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    @PeterMel 1. I am not a recruiter, I'm an engineer. Perhaps you are the one who is biased against recruiters. 2. No, I don't know your market, because you didn't tell us. If you want a useful answer, then you need to include all of the relevant information. If what you say is true, then your field is by and far the exception, not the rule. And even then, I still wouldn't hold your breath on having that job available. – David K Mar 28 '16 at 18:19

The only thing you can do here is state the truth: you're not ready to accept the position at this time. You don't have to justify your decision to the employer, though if you want to keep the door open, it would be wise to say positive things about the company and the position -- which shouldn't be hard since you made the decision to apply in the first place.

You could ask how long you have to make a decision. If, as you suggest, there are not many applicants, you may be able to take a couple of weeks to explore other options and see what else there is. Mostly likely though, the company will move on immediately to their next best option, as is in their interest.

Don't feel obligated to accept a job just because it's offered. If you're not convinced to work there now, you're probably making the right decision. Sometimes it takes some research, time, and experience interviewing with different companies to know what the right decision will look like.

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    In my experience a week it feasible. Two weeks is pushing it. Three then you are lucky. So the company will make a choice that you are not interested in them so any further jobs will not be open to you for a while. – Ed Heal Mar 28 '16 at 18:39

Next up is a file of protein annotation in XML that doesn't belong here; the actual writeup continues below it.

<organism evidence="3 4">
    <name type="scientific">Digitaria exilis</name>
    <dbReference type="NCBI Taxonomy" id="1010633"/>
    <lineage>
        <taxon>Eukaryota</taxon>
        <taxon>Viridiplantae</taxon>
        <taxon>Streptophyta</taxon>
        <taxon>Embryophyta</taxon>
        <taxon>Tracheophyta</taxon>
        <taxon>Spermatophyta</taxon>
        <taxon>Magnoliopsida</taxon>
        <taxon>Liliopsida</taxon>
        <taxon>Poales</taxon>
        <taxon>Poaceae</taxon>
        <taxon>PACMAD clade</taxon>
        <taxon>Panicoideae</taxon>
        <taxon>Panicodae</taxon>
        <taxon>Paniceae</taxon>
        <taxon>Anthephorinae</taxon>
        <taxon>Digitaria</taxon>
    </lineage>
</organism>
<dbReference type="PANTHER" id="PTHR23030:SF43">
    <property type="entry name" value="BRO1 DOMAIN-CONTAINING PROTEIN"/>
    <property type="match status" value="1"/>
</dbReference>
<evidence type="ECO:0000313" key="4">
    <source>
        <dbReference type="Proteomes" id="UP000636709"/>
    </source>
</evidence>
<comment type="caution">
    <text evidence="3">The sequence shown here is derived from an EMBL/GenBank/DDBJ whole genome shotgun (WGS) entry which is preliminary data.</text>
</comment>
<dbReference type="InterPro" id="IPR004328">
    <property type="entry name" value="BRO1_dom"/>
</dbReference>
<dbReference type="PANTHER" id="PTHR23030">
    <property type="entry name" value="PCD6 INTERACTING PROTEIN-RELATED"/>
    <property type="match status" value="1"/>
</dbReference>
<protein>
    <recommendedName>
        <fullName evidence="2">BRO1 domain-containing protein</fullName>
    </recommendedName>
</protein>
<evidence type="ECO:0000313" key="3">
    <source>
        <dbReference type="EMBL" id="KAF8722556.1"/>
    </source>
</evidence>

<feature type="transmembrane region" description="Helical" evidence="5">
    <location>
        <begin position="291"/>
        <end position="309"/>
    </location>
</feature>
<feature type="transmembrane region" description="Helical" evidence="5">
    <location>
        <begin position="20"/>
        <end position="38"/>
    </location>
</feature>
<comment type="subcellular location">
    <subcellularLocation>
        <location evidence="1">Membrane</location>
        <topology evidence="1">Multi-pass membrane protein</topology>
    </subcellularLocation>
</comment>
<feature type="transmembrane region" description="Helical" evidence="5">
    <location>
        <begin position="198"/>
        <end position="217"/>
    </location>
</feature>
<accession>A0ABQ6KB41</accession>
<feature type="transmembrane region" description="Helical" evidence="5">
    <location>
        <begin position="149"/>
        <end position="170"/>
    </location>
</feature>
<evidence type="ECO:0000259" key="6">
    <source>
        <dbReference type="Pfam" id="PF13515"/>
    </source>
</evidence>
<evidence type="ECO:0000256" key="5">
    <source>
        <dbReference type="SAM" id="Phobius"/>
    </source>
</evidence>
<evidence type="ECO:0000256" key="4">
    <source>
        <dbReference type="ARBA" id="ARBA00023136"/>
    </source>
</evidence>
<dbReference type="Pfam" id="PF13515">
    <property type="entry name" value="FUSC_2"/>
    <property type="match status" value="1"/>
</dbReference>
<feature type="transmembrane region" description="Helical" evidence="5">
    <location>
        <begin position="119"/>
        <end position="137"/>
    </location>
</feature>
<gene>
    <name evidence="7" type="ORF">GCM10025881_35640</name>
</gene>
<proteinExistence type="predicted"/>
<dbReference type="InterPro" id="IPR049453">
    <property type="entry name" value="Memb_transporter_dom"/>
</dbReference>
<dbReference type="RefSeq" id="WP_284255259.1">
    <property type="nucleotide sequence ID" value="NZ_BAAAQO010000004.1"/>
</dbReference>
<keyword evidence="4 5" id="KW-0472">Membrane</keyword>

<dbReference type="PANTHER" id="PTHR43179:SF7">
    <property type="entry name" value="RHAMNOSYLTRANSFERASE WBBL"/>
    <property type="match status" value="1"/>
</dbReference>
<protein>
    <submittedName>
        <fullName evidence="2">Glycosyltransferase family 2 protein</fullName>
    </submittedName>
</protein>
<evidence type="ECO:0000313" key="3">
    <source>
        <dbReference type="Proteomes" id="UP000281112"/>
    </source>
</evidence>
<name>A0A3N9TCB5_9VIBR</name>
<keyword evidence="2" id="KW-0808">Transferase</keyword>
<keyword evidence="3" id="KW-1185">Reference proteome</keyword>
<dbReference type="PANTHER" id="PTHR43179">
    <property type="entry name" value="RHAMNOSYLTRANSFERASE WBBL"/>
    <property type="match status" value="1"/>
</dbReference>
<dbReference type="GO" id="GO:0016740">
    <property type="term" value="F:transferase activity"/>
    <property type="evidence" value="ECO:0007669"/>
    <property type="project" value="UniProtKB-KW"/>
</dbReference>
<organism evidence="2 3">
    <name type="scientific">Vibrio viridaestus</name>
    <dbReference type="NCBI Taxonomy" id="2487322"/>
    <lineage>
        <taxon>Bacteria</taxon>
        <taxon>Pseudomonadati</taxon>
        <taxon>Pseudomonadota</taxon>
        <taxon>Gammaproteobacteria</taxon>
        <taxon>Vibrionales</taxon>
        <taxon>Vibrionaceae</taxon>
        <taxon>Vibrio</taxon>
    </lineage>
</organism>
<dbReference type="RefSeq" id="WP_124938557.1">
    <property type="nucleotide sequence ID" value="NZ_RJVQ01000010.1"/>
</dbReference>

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    @EdHeal agreed -- a lot of companies want your answer immediately, within one or two days. This would be a best-case scenario for the OP, and assuming that qualified candidates for the position are hard to find. – mcknz Mar 28 '16 at 18:42
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    @PeterMel only issue with that is they may wonder why you applied in the first place. If the personal problems are 1) out of your control, 2) do not put you in a negative light, and 3) may end reasonably soon, then it may not hurt to mention. If they perceive you as someone who may just jump at the next available offer, they would be less inclined to give you a second chance in the future. – mcknz Mar 28 '16 at 20:15
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    Are you having personal problems? Or just making it up so you can have an excuse @PeterMel ? – Just Do It Mar 28 '16 at 21:19
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    "You could ask how long you have to make a decision." This is what I believe is key. An interview is not just for the employer to see if the employee is good enough for the company. it's also to see if you fit the company. It's not weird to ask for time to decide. You could also say you have other interviews lined up and need time to decide. At this point. it's always good to praise the company as you ask for more time. make them feel you like them, but are also a rare commodity. – Migz Mar 29 '16 at 6:51